Portugal’s reigning road champion Manuel Cardoso upstaged a 2009 grand tour champion and the current World Champion to win stage three of the 2010 Santos Tour Down Under.
Cardoso crossed the line in a time of 3hr14min38sec, one second clear of Spaniard Alejandro Valverde (Caisse d’Epargne) who won last year’s Tour of Spain and 2009 elite men’s road race World Champion, Australian Cadel Evans (BMC).
Oppressive weather saw temperatures top the 40 degree mark but the riders overcame the heat to stage an exciting battle over an undulating course through the Adelaide Hills watched on by an estimated 102,000 fans. Cardoso was impressive on the sharp, punchy climb into the finish line in the town of Stirling after 132.5km of hard, hot riding from the start in the Adelaide suburb of Unley.
“I was extremely happy to have won the tough stage to Stirling,” said Cardoso. “Once the attack had been closed Caisse d’Epargne did a lot of work on the front in preparation for the finish but I was able to make a big move in the final kilometre.
“I don’t think I have a chance to win the overall despite my win here, I have had a lot of hard days over the first couple of days of this race, I am probably too far behind,” said Cardoso who is 8min40sec off the overall race lead. “But it was really important for me, it is my first pro race, first pro team, first ProTour victory for me and the team, so it is a very important win.”
Overnight Tour leader, Germany’s Andre Greipel, (HTC-Columbia), survived the day to finish with the front group to hold on to the Santos Ochre Leader’s jersey.
“Yes just because of my team mates we control the race, we control the whole day and in the end I try to stay on the wheels of the others to just stay in the same time like the bunch,” said Greipel who admits he suffered in the heat. “I had cramps everywhere on my body.”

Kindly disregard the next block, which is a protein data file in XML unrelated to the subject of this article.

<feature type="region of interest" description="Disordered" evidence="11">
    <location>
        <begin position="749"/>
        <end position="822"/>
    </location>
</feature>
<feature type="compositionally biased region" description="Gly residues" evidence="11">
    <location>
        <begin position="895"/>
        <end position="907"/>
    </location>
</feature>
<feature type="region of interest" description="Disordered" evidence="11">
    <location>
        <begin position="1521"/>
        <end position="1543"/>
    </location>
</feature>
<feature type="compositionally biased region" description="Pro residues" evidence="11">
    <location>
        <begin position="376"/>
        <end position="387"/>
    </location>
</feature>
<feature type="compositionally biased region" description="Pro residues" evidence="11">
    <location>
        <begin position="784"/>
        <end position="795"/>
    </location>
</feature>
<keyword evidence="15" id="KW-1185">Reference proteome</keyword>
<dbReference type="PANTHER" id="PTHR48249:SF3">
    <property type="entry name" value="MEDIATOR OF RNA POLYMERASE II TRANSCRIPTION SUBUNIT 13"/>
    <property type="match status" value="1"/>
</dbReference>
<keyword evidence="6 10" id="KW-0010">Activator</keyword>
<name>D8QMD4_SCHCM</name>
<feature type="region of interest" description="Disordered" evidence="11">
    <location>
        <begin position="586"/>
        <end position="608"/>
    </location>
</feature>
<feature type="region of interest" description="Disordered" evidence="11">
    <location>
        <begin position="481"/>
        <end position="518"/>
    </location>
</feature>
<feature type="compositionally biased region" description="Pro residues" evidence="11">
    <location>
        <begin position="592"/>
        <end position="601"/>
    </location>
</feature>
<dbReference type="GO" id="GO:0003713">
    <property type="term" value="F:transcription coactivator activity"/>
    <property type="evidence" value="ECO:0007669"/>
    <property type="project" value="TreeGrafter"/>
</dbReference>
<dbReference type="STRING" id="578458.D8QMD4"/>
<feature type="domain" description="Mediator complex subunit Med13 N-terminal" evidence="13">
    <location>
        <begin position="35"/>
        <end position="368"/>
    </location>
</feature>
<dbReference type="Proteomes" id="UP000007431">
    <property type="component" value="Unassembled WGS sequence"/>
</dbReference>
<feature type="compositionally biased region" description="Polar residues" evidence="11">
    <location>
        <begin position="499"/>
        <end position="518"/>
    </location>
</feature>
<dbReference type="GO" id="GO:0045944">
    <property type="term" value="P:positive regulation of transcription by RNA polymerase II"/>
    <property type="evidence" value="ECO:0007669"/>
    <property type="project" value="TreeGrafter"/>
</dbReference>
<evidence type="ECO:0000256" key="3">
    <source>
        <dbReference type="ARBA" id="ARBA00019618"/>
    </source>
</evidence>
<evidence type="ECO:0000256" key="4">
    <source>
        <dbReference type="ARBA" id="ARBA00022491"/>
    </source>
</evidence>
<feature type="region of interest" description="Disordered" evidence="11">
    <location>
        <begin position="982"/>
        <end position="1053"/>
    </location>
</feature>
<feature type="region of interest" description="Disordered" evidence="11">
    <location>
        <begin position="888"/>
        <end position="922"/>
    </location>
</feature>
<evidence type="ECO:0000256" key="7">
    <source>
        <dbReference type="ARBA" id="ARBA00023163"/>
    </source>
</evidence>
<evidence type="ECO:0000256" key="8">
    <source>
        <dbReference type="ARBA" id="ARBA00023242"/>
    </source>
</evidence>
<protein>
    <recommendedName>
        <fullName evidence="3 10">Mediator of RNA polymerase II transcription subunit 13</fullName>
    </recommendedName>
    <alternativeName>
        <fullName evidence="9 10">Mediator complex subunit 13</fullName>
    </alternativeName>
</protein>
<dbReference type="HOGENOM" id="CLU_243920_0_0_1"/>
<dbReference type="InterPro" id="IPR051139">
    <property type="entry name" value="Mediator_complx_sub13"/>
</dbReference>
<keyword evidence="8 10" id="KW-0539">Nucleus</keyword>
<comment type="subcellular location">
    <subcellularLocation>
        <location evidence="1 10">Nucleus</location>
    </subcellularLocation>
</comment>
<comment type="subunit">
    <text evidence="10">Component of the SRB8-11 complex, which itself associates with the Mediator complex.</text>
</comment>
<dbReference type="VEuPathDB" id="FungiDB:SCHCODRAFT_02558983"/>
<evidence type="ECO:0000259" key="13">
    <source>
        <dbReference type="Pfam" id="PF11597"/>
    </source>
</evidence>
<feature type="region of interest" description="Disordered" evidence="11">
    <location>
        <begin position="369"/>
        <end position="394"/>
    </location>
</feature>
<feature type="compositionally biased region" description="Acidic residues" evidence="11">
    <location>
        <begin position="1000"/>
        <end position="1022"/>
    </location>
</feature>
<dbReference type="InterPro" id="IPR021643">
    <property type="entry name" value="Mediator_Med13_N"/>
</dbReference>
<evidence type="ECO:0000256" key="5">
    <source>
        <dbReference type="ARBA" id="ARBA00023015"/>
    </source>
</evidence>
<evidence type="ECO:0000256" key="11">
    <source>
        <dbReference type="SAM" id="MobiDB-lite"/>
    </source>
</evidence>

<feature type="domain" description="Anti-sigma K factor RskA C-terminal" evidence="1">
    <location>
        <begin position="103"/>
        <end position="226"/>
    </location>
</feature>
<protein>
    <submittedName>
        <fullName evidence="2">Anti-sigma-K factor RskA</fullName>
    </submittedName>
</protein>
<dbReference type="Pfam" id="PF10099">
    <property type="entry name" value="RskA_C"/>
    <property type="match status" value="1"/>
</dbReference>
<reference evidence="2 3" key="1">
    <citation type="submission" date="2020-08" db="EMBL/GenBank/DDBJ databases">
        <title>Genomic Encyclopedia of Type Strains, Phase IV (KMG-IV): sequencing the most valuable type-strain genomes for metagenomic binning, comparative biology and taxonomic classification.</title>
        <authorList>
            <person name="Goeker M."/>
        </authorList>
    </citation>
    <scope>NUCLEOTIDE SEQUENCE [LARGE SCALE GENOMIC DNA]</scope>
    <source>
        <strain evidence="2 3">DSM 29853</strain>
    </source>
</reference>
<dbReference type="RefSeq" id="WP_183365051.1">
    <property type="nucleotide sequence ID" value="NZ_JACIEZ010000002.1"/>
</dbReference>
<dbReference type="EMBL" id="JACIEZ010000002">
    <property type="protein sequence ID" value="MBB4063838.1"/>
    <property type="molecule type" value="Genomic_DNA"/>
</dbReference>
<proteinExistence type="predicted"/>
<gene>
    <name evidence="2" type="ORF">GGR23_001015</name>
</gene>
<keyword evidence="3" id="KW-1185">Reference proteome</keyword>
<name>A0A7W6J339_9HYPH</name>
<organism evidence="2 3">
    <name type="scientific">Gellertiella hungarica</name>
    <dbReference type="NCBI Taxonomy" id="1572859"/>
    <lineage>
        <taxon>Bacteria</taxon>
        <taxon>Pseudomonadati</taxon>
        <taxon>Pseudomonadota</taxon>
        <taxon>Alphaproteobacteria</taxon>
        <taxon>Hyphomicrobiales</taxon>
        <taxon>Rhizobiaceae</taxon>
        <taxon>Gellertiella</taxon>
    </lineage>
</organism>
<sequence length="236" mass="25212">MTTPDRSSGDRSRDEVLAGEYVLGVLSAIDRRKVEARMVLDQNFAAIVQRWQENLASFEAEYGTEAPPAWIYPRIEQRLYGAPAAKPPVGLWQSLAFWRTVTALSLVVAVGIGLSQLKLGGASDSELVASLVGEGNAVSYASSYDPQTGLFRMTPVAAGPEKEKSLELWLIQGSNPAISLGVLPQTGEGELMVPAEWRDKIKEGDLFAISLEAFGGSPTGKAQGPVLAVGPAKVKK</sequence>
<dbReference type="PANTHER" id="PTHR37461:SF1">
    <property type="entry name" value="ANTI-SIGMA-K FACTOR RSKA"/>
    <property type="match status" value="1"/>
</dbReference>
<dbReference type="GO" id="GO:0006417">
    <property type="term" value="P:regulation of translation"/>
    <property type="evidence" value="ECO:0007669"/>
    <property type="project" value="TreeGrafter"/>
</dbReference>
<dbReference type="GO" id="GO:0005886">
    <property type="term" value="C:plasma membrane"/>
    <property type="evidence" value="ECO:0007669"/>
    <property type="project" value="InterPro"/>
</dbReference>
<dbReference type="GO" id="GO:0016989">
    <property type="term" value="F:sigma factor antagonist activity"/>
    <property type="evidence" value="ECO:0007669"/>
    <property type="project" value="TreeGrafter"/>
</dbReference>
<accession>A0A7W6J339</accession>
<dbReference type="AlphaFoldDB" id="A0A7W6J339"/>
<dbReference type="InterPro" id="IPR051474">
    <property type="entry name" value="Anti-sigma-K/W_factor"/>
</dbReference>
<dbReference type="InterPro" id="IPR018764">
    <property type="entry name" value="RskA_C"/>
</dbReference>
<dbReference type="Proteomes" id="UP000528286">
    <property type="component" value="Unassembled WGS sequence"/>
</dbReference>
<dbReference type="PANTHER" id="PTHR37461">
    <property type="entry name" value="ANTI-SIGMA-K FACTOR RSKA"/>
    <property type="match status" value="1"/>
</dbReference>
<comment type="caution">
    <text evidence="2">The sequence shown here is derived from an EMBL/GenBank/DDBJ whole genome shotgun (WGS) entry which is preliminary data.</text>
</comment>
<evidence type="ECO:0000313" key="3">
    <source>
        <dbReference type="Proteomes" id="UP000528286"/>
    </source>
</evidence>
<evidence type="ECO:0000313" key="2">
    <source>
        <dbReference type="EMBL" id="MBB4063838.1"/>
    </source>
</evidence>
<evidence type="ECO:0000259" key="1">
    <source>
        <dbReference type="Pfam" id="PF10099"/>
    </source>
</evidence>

A flurry of attacks at the start of the stage left some riders struggling on the uphill drag of the Southern Expressway and several were involved in a crash including reigning American road champion, George Hincapie. They all eventually rejoined the race.
Seven time Tour de France champion, Lance Armstrong, needed a new rear wheel after puncturing at the 22 kilometre mark but he too was soon back in the peloton.
Meantime at the front the attacks were coming thick and fast but unlike the previous two stages the protaganists were kept on a very short leash by HTC-Columbia who were controlling the front of the peloton to protect Greipel’s lead.
The first Jayco Intermediate sprint at McLaren Flat (30.9km) went to Spaniard Gorka Izagirre (Euskaltel – Euskadi) ahead of Australian Peter McDonald (UniSA-Australia) with Andriy Grivko of the Ukraine (Astana) third across the line.
But their time in the front was shortlived and it was then the turn of South Australia’s Luke Roberts and his Milram team mate Thomas Rohregger (AUT) to go on the attack with the view of putting Rohregger in the lead in the Skoda King of the Mountain classification. Over the Wickhams Hill climb at 38.5 kilometres Rohregger collected the points ahead of Roberts with Kazakh Valveriy Dmitriyev (Astana) third. Tim Roe (UniSA- Australia) managed to get points for fourth place but it wasn’t enough for him to hold on to the climber’s jersey.